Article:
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What Shane Battier Meant to Miami Heat’s Repeat

Shane Battier Miami Heat

Derick E. Hingle-USA TODAY Sports

Shane Battier saved his best for last. He averaged just 3.86 points per game in the playoffs leading up to Game 7, but capped it off with a pivotal performance in the decisive game.

The Miami Heat shooting guard went 6-of-8 from three-point land in Game 7 of the NBA Finals.  He knocked down the first five threes he took and seemed to be stockpiling daggers to bury in the San Antonio Spurs‘ side.  He wasn’t a huge factor leading up to the decisive game, but stepped up to the plate when it was his time to shine.

Battier earned more and more playing time as the series went on. It culminated over 28 minutes in which it felt like he couldn’t miss. His 18 points seemed to carry more weight than just 18 points.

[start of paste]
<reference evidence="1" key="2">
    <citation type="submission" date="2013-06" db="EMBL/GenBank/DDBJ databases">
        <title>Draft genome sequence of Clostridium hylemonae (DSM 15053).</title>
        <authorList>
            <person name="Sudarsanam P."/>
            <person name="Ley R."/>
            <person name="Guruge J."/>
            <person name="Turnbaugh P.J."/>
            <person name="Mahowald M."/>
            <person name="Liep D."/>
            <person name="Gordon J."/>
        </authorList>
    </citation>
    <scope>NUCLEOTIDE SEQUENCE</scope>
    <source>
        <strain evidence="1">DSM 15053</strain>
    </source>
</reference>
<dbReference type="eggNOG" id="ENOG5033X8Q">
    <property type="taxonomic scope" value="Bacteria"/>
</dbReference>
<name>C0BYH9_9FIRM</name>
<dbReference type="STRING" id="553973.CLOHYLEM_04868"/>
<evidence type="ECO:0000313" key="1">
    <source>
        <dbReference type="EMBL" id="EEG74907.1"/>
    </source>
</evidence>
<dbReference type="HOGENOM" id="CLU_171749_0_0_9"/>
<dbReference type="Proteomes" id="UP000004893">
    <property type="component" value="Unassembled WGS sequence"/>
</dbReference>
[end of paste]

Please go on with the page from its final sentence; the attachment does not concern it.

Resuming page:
There wasn’t enough room on the court to accommodate both him an Ray Allen. Allen didn’t register a point in Game 7, and credit Erik Spoelstra for sticking with the hot hand in Battier. Allen was the Heat‘s spot-up shooter up until the decisive game and for some reason, Spoelstra decided to let Battier do the dirty work.  It was a great choice.

Battier summed it up perfectly in his post-game interview to when he said, “reports of my demise were premature.” After a physically and emotionally draining Game 6, Battier knew he would get an opportunity to step up for his team, and he did not disappoint.

Battier said, “I believe in basketball gods and I felt like they owed me.” Whether he was due or not, he certainly picked a good time to get it going.

David Fouty is a columnist for RantSports.com. Follow him on Twitter @davefouty, “Like” him on Facebook and add him to your network on Google+.